Precarious lives in Bristol: the politics of housing
Bristol has become a new epicentre for discussions on the UK's housing crisis. Soaring property prices and nationally low rates of socially-rented accommodation have led to lowered homeownership, higher rates of private rental – which are the most expensive outside London – as well as a sharp rise in homelessness.
The housing situation for many of Bristol's residents is therefore becoming more precarious. Unable to enter the property market, many people rely on temporary rental contracts with limited protections, and experience anxiety that also stems from an increase in precarious work in the city.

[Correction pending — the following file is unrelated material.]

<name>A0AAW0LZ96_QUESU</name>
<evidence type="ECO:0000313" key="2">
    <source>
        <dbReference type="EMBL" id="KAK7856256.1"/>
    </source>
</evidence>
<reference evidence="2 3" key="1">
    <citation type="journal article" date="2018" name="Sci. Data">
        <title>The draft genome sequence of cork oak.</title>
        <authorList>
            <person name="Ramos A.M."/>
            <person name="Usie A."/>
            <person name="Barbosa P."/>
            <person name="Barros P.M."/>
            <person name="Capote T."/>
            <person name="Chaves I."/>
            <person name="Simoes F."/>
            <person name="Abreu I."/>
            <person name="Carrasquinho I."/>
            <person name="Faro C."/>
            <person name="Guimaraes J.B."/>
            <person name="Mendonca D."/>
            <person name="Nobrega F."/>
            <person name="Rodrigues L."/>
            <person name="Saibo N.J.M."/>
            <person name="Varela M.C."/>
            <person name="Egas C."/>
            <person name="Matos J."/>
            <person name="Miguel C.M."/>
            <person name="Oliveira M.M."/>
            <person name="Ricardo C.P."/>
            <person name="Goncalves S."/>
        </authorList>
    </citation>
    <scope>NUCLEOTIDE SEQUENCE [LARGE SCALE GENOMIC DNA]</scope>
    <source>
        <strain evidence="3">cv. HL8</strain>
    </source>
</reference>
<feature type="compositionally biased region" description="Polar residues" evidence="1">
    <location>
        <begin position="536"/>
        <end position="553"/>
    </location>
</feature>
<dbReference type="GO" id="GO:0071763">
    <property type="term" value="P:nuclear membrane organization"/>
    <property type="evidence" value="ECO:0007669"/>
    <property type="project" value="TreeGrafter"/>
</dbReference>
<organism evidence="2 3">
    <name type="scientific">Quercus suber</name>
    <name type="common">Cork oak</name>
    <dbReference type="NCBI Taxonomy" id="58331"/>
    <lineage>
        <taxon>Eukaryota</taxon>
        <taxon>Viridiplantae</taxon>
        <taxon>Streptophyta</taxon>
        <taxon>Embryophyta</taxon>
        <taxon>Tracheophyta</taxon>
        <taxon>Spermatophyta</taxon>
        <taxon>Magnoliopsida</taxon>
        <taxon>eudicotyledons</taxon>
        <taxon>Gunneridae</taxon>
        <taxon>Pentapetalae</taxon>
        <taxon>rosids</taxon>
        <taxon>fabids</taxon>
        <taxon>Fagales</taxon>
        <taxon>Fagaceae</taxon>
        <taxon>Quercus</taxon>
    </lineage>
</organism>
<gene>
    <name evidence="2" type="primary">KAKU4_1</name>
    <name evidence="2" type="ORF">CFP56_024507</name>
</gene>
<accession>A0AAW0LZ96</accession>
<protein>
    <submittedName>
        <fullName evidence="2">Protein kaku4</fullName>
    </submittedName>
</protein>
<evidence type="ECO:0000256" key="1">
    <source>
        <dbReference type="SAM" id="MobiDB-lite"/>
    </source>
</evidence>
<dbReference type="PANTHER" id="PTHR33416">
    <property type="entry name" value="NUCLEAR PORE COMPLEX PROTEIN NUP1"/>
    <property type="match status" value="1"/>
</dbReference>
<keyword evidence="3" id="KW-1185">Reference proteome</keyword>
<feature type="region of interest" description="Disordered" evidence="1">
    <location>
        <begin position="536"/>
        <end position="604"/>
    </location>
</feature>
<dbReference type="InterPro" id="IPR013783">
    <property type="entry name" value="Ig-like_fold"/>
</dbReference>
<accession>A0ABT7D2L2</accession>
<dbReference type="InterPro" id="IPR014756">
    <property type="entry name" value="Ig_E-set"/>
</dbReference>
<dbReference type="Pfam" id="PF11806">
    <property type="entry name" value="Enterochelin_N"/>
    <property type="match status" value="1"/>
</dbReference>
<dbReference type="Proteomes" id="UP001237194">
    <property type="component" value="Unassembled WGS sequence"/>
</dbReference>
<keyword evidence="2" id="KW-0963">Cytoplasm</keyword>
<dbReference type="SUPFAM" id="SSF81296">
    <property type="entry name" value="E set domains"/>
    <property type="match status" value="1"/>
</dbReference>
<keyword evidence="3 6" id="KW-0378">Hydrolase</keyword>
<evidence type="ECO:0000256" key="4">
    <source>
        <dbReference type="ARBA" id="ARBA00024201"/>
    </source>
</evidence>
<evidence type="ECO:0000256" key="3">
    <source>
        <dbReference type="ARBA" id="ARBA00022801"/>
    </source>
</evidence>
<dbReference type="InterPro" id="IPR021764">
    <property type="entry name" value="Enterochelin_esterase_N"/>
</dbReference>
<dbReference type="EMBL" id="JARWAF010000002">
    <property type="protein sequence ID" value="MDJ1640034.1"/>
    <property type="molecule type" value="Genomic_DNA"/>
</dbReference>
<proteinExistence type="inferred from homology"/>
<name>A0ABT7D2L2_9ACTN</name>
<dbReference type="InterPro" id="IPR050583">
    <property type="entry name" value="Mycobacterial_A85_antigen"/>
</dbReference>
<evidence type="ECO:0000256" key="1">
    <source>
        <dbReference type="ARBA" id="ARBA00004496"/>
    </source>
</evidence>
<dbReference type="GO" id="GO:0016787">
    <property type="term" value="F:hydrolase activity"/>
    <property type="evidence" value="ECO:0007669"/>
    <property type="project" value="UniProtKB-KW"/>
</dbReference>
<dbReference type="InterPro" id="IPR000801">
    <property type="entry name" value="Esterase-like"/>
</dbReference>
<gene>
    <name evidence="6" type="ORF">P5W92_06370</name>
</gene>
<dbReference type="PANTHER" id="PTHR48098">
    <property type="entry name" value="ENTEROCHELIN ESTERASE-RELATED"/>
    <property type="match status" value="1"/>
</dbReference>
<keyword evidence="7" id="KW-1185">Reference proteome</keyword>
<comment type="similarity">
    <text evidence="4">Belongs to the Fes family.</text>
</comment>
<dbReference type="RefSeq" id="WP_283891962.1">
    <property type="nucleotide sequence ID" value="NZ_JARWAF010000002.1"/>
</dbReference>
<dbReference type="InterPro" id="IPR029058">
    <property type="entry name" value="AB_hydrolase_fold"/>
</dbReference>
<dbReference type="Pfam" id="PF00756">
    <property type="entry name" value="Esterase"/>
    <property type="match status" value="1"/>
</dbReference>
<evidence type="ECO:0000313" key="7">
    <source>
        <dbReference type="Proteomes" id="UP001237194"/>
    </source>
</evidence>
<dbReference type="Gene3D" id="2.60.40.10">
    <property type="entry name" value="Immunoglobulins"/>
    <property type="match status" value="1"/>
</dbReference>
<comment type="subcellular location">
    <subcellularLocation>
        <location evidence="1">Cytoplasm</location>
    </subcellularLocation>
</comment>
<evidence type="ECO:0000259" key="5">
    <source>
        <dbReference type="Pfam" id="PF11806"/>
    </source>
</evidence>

This event brings together policy makers, practitioners, activists, and researchers to discuss direct experiences of precarious housing arrangements in Bristol, how these arrangements can be explained through social, economic, and political forces which often emerge beyond the realm of local authorities at the national and global scale, and finally, how they can be tackled going forward.
The event will take the form of a panel of five speakers from diverse actors in Bristol's housing market, as well as leading academics conducting research on housing precarity in Bristol and beyond. We also want to encourage audience members to share their own experiences and thoughts on housing in the city.
List of speakers: Paul Smith, Cabinet Member for Housing, Bristol City Council; Conor D'Arcy, Senior Research & Policy Analyst, Resolution Foundation; Glynis Morris, Housing Manager, United Communities Housing Association; Professor Alex Marsh, Professor of Public Policy, University of Bristol; Tom Renhard, Acorn: Tenants Union and anti-poverty organising group.
The event is part of UWE Bristol's Social Science in the City series.